Among Chabad chassidim, excitement is mounting as we approach the 10th of Shevat. The Rebbe always emphasized the importance of this date as the anniversary of the passing of his saintly father-in-law, Rabbi Yosef Yitzchok Schneersohn (1880-1950), the sixth Lubavitcher Rebbe (the Rebbe Rayyatz).
Every year, the Rebbe would call for special preparations – such as studying extra Torah, giving more charity, and participating in mitzvah campaigns to bring Jews closer to Yiddishkeit and Chassidus – during the month before this holy day. He would particularly do so when it was a special anniversary (as it is this year – the 70th).
The Rebbe’s chassidim, though – particularly those who never knew the Rebbe Rayyatz (i.e. almost all Chabad chassidim today) – mark this date as the completion of 70 years of the Rebbe’s leadership. In doing so, they are actually following the Rebbe’s example since the Rebbe was his father-in-law’s most devoted chassid and always referred to him as “the Rebbe, the leader of our generation.” He also constantly called for chassidim and others to fulfill his father-in-law’s enactments, such as studying a daily portion of Chumash and Tanya and saying a daily portion of Tehillim.
As to his own role, the Rebbe was self-effacing, seeming to consider himself just a “caretaker” of the Chabad movement who assumed responsibility for ensuring that the wide range of activities initiated by his father-in-law would, in the latter’s physical absence, proceed and expand in an orderly manner. Very rarely did he refer to himself as leader of Chabad-Lubavitch, and even then would explicitly refer to the years of his own leadership as the direct continuation of his father-in-law’s leadership.
From the Rebbe’s absolute devotion to his father-in-law, chassidim have learned what the measure of their own devotion – what chassidim call hiskashrus – to their Rebbe should be. Outsiders often don’t understand why Lubavitch chassidim go to the ends of the earth to bring Yiddishkeit to Jews not yet fully observant. They do so because they have observed the Rebbe’s life of total devotion to his Rebbe and have learned to emulate it. For it is through the Rebbe that we can be connected, at the deepest soul level, to the Divine source to which he is connected.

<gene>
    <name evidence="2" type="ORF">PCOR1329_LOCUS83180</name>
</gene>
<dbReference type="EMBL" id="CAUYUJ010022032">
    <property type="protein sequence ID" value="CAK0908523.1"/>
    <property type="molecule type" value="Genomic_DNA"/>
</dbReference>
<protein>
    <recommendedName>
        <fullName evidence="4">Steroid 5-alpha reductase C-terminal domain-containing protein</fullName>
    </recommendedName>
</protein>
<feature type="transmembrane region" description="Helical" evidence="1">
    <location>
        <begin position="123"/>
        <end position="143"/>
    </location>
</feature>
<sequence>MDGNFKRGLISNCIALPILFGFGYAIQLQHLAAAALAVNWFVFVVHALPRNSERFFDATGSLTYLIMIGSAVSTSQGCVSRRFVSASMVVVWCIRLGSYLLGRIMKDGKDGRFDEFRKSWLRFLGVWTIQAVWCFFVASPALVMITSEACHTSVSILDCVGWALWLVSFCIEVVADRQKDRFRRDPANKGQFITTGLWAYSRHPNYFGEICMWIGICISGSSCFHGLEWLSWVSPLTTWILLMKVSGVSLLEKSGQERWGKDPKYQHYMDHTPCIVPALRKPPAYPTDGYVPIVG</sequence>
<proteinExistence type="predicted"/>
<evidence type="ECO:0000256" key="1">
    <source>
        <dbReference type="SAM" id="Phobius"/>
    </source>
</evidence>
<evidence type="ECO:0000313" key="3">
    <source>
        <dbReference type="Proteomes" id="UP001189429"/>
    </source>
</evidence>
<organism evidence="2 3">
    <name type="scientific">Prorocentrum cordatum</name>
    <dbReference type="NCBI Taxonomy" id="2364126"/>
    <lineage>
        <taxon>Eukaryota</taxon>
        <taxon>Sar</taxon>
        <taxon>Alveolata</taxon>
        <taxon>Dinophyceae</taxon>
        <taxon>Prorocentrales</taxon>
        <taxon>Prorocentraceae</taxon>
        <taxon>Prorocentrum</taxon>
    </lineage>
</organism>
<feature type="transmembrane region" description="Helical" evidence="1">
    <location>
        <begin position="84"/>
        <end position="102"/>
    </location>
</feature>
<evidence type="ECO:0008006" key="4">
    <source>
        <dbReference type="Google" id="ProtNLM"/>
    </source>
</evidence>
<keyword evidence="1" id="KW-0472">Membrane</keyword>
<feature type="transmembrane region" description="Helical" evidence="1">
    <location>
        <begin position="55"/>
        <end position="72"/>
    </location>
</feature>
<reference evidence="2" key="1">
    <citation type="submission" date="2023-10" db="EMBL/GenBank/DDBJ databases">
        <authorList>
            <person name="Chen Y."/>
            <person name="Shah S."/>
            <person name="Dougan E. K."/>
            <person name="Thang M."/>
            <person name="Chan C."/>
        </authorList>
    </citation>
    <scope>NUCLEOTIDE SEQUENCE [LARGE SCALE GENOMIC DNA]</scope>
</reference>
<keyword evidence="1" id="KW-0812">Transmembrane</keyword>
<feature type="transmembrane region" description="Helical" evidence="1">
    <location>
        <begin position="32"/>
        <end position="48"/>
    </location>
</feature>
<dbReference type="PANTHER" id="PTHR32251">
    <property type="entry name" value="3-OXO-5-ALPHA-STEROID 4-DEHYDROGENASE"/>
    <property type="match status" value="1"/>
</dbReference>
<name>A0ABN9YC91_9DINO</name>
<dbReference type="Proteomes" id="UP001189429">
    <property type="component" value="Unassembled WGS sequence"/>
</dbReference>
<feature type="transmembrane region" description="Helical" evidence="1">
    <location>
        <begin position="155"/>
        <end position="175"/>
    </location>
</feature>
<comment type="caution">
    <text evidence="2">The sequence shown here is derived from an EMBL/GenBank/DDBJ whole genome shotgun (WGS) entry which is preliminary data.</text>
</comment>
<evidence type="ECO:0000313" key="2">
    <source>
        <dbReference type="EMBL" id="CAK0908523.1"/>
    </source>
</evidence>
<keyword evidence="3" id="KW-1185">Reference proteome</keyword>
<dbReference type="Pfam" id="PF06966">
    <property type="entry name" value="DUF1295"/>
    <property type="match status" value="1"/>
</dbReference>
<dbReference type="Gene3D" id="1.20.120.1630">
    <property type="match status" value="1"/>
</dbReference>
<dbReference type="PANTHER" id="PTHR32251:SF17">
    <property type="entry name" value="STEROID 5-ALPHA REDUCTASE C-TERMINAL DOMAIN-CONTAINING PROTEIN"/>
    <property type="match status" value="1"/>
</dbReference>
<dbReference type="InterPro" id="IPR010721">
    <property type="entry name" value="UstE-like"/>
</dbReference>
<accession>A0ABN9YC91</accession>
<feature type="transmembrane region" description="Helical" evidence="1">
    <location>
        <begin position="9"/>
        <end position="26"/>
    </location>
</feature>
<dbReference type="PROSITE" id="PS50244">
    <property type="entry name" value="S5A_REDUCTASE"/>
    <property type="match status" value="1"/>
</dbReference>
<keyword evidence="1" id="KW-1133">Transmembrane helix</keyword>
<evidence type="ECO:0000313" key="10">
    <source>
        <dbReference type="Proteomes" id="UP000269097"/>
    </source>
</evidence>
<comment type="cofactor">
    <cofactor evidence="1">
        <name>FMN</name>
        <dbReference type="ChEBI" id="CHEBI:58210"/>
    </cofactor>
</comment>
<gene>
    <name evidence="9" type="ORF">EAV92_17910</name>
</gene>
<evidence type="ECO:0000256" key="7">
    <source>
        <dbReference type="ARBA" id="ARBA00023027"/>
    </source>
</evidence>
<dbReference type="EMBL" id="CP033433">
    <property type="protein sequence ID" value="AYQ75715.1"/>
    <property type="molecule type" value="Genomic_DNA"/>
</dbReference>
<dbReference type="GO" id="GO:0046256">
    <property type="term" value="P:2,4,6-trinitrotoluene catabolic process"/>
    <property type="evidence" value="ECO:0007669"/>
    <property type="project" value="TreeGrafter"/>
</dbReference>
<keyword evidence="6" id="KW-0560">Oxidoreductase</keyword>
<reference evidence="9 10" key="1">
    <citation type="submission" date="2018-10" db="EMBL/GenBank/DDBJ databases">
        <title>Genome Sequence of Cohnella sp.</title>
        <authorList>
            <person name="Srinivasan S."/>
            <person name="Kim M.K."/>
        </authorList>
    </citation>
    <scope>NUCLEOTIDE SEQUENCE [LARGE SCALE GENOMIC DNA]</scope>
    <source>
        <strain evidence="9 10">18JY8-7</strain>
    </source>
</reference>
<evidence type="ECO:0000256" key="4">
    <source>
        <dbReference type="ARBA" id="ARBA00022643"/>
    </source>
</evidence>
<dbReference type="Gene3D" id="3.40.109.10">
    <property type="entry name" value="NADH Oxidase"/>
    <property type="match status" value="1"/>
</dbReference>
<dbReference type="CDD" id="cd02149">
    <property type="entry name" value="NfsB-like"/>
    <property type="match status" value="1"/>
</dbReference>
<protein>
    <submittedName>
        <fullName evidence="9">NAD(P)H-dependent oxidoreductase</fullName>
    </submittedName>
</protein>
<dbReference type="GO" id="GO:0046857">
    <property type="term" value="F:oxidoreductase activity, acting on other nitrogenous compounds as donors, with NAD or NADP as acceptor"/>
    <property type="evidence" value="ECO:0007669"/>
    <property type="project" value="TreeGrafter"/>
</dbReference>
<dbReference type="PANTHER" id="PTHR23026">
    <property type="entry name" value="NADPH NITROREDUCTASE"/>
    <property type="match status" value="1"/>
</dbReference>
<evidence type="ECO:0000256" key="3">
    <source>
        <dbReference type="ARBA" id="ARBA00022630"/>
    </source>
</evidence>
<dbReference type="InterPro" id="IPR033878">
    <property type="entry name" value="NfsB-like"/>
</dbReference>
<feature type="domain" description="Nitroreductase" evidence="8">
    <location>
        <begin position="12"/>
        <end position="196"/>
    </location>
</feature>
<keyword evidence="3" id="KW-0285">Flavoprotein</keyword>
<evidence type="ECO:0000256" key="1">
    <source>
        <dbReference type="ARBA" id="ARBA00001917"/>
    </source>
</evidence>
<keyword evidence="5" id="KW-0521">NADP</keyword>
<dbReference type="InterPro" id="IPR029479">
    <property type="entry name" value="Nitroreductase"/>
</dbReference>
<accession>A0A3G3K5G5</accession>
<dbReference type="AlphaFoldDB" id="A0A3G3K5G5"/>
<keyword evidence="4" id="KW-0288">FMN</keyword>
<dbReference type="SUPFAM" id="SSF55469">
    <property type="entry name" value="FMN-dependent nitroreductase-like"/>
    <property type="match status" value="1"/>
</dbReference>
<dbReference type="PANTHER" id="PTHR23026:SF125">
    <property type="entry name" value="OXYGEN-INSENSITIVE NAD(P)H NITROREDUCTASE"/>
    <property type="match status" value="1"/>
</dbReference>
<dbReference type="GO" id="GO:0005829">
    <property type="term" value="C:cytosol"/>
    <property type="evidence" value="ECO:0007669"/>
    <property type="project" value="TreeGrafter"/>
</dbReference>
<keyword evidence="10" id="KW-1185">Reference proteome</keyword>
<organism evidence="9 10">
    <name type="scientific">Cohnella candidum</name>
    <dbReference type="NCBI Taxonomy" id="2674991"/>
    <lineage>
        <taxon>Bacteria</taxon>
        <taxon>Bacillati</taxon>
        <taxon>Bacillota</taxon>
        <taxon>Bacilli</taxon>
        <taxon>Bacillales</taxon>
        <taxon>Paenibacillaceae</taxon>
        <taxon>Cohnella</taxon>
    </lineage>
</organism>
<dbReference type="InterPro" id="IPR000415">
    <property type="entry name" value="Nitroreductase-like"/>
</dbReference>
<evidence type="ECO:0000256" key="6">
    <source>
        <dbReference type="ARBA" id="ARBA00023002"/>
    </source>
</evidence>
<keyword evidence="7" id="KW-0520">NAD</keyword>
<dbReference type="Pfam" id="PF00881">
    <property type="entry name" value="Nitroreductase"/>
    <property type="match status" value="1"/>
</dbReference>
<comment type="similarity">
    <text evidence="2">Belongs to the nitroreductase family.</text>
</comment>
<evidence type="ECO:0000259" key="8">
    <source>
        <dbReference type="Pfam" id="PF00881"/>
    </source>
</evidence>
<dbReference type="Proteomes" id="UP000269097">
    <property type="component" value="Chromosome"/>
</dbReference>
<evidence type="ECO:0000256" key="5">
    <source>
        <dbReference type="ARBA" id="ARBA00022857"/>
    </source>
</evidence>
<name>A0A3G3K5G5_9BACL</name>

Thus, although the Rebbe himself always emphasized the 10th of Shevat as the anniversary of the passing of the Rebbe Rayyatz, chassidim emulate the Rebbe’s devotion and soul bond and direct it towards him (and thus celebrate his leadership).
The Rebbe explained that the great leaders of Chassidus – from the Baal Shem Tov and Maggid of Mezeritch through the chain of Chabad leaders – represent a single theme. The Divinely-given mission of them all has been to connect the Jews of their generation with G-d. Thus, studying their Torah teachings and learning from all of them is important. Nevertheless, the leader of our own generation, the Rebbe – attuned to the special needs of our generation – is more directly relevant to us. And that’s why Chabad chassidim are particularly devoted to him. He has taught us what is required of us today.
Some may wonder how Lubavitch chassidim can refer to the Rebbe as the leader of our generation. But anyone familiar with the exponential expansion of the Chabad movement over the past several decades – thousands more shluchim to many hundreds of old and new locations, hundreds of new Torah schools at all levels, throngs of new chassidim, etc. – can have no doubt that it is the Rebbe who continues to guide the movement in every respect and is leading us towards the revelation of Moshiach, may it be very soon.